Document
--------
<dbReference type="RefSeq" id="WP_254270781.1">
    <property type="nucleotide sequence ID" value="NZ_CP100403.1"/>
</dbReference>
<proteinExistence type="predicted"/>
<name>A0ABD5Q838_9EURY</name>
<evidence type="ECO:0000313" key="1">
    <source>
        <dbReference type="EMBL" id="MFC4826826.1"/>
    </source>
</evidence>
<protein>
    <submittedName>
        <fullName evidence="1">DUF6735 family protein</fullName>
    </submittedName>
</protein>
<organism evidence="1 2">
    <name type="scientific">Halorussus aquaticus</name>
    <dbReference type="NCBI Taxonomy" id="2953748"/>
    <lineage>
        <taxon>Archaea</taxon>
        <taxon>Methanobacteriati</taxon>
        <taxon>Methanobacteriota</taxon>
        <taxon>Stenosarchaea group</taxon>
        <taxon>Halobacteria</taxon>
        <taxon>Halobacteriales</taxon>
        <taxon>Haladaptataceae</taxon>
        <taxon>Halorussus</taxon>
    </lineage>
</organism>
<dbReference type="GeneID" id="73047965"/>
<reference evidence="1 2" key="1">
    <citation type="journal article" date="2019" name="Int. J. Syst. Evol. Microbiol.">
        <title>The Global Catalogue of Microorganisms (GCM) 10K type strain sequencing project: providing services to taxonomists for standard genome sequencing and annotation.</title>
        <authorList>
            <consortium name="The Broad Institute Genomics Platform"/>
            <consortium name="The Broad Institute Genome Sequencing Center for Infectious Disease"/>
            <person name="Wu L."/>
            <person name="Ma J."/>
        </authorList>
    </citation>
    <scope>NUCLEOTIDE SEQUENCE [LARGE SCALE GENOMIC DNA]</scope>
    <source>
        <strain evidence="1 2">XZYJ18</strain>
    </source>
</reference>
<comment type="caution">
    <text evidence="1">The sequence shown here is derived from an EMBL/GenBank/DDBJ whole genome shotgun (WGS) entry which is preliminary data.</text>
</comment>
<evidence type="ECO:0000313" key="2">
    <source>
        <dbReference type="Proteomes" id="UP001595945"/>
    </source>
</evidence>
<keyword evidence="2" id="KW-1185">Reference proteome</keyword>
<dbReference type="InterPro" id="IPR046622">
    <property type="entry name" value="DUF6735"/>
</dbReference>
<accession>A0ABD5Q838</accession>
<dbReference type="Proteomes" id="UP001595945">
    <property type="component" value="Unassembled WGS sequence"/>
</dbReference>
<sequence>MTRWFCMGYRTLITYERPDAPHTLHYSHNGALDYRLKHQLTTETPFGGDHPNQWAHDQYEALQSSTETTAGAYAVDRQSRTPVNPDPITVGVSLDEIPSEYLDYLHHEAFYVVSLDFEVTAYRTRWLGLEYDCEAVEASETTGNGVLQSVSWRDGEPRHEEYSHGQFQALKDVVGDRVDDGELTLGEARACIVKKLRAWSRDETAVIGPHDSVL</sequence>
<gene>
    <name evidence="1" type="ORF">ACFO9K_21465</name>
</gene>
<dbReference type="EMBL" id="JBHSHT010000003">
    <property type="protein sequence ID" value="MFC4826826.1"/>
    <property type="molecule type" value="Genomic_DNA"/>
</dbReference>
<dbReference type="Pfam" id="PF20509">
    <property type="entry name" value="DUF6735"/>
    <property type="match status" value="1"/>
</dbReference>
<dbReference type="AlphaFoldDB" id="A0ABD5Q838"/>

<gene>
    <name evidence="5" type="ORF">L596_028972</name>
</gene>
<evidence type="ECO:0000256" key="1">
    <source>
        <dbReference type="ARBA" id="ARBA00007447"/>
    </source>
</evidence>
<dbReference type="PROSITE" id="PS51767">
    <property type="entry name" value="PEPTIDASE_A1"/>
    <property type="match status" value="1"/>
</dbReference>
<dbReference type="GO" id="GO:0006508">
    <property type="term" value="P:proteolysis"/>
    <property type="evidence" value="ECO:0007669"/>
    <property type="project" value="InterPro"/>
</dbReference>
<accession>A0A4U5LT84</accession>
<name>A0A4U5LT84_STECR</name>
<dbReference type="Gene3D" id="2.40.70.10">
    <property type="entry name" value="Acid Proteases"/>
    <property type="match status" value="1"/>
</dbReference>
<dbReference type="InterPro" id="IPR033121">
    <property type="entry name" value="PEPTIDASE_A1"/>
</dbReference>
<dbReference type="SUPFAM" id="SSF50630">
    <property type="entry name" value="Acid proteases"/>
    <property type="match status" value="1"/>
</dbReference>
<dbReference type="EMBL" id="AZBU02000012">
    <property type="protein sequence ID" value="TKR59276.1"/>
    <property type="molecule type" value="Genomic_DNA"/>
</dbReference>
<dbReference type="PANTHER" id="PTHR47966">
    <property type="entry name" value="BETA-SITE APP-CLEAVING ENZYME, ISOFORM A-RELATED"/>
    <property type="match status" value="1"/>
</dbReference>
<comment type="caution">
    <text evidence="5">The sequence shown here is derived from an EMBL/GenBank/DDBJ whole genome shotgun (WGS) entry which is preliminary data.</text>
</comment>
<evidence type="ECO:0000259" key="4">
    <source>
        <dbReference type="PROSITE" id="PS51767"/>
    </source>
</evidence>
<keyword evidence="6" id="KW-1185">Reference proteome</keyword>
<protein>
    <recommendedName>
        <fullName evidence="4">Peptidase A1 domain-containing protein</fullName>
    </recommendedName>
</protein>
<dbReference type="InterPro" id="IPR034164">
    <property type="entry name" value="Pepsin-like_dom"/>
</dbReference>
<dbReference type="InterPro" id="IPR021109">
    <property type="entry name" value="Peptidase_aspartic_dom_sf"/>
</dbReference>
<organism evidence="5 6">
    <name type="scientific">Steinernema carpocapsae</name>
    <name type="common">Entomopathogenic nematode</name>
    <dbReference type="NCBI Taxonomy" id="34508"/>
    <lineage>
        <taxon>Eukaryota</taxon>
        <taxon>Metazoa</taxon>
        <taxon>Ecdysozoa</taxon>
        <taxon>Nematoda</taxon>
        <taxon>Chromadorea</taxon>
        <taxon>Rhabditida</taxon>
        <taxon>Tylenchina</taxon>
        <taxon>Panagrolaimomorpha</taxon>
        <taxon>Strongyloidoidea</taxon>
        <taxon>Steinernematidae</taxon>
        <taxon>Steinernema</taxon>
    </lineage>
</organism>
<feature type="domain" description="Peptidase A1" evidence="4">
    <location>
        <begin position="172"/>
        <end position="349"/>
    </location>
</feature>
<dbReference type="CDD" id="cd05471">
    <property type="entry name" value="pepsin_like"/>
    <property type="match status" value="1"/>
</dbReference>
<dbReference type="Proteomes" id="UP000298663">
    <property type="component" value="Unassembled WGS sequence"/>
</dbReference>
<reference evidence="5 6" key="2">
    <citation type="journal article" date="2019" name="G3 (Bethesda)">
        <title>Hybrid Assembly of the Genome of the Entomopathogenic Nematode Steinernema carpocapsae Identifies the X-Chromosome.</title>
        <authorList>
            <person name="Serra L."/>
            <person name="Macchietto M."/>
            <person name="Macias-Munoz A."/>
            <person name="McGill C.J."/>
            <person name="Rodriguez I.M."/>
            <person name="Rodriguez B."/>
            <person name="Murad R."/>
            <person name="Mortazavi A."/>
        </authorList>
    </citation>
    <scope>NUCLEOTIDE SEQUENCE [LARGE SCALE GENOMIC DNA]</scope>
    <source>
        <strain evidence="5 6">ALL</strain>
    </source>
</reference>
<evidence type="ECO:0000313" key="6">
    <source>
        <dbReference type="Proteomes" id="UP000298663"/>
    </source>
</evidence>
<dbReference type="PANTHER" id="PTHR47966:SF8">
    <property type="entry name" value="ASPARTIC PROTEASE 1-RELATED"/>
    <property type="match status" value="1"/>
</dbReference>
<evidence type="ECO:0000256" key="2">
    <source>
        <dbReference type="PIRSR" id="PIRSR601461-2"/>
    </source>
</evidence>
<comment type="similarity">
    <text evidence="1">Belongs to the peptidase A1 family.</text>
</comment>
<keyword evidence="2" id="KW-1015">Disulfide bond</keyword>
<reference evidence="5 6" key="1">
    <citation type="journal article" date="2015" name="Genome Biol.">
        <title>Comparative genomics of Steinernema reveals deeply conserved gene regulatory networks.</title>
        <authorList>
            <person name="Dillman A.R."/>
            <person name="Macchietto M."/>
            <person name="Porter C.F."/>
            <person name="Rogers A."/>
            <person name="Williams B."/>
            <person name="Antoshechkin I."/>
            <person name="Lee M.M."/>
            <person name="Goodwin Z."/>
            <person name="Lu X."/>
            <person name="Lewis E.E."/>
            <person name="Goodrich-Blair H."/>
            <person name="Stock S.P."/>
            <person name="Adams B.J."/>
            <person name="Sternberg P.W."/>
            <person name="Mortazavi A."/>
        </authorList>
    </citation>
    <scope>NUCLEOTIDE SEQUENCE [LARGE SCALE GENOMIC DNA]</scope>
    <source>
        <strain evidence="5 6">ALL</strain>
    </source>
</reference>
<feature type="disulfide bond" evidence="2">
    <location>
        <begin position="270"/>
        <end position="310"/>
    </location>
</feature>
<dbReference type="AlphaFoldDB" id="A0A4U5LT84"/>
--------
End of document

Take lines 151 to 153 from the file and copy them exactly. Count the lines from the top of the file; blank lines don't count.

<feature type="domain" description="Peptidase A1" evidence="4">
    <location>
        <begin position="172"/>